• Water Hammer: A banging or hammering noise when a faucet is running means water is pushing through with too much force. The noise comes from the vibration of pipes near the fixture or in the walls.
  • High Water Pressure: A buildup of pressure can cause water to exit faucets with too much force. It can also damage your water heater, dishwasher, washing machine, and water filtration system.
  • Low Water Pressure: Low water pressure can be caused by various plumbing problems. Low water pressure or no pressure at all indicates it’s time to replace the pressure-reducing valve. If pressure is low only when using hot water, the issue is with your water heater.
  • Leaks in the Plumbing System: If a faucet leaks when the water is off, high pressure may have damaged the gasket and other parts. Fixing the faucet doesn’t correct the underlying problem. Other signs of leaks include low water pressure, stains on walls and ceilings, and running water sounds when your plumbing isn’t in use.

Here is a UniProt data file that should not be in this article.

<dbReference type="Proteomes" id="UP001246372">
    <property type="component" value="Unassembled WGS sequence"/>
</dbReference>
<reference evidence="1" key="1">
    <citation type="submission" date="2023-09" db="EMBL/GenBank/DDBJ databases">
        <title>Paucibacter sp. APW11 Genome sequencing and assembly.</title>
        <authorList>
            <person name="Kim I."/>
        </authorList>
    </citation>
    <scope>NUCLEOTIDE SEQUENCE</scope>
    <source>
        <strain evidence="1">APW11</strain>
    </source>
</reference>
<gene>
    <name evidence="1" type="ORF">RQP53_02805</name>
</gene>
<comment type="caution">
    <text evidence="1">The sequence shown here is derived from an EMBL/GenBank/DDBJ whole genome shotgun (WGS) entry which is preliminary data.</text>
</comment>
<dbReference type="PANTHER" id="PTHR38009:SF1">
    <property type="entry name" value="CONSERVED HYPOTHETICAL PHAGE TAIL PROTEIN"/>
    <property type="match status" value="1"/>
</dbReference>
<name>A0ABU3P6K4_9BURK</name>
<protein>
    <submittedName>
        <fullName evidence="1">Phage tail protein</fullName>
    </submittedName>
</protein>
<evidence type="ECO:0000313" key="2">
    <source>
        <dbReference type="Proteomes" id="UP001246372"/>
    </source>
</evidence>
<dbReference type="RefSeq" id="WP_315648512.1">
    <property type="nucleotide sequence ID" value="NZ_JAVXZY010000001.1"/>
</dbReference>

Causes of Water Pressure Regulator Issues

The valve can last for many years. But over time, moving parts can start to fail. Poor water quality, chemicals, abrasive materials, and increased usage can contribute to issues such as:

  • Normal Wear and Tear: A water pressure regulator can be expected to last 10 to 15 years; it may even go past 20 years. It may fail sooner if abrasive materials damage the seat and throttling stem or chemicals damage pressure regulator elements.
  • Sediment Buildup: Sediment from hard water minerals and other sources can build up in the valve, causing issues with regulator performance. To prevent issues caused by sediment, you can have a professional clean the water pressure regulator regularly or install a water softening system outside your house. 
  • Corrosion and Rust: Constant exposure to moisture can cause metal components to rust over time. Once these corrode, the pressure regulator will not function properly. Have a professional replace the unit as soon as you notice signs of corrosion.